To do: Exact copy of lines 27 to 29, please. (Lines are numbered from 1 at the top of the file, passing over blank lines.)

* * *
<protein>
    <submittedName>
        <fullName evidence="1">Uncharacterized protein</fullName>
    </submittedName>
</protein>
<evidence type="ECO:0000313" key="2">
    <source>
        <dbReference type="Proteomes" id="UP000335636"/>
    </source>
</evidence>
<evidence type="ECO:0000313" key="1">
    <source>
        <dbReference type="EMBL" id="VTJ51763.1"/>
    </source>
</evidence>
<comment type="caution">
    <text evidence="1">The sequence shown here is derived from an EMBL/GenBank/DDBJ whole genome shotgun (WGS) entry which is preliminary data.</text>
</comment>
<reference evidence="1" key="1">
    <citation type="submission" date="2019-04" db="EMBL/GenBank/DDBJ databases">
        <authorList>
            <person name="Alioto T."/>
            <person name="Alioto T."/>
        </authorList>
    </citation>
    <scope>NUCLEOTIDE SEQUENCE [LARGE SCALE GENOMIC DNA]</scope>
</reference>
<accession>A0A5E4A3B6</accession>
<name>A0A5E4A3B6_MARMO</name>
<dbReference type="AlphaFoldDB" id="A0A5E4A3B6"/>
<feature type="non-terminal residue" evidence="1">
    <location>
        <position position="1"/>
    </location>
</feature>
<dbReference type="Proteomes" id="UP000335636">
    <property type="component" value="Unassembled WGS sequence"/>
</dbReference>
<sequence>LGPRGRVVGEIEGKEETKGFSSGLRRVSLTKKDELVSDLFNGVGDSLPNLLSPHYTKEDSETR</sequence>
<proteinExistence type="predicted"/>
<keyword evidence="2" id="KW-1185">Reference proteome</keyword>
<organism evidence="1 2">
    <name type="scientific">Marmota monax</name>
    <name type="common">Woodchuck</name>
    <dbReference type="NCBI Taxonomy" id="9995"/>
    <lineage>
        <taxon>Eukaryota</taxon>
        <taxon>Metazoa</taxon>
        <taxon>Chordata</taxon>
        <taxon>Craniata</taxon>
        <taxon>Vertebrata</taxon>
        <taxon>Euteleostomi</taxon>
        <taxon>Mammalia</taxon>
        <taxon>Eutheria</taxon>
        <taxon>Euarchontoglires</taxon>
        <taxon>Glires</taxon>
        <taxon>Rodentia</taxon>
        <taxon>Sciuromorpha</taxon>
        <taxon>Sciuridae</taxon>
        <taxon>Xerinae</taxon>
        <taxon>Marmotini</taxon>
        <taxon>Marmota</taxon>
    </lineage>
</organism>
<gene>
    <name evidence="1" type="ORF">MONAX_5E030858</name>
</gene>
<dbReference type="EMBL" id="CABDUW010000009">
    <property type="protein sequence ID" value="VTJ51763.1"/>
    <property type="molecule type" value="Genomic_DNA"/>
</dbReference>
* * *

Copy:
</reference>
<accession>A0A5E4A3B6</accession>
<name>A0A5E4A3B6_MARMO</name>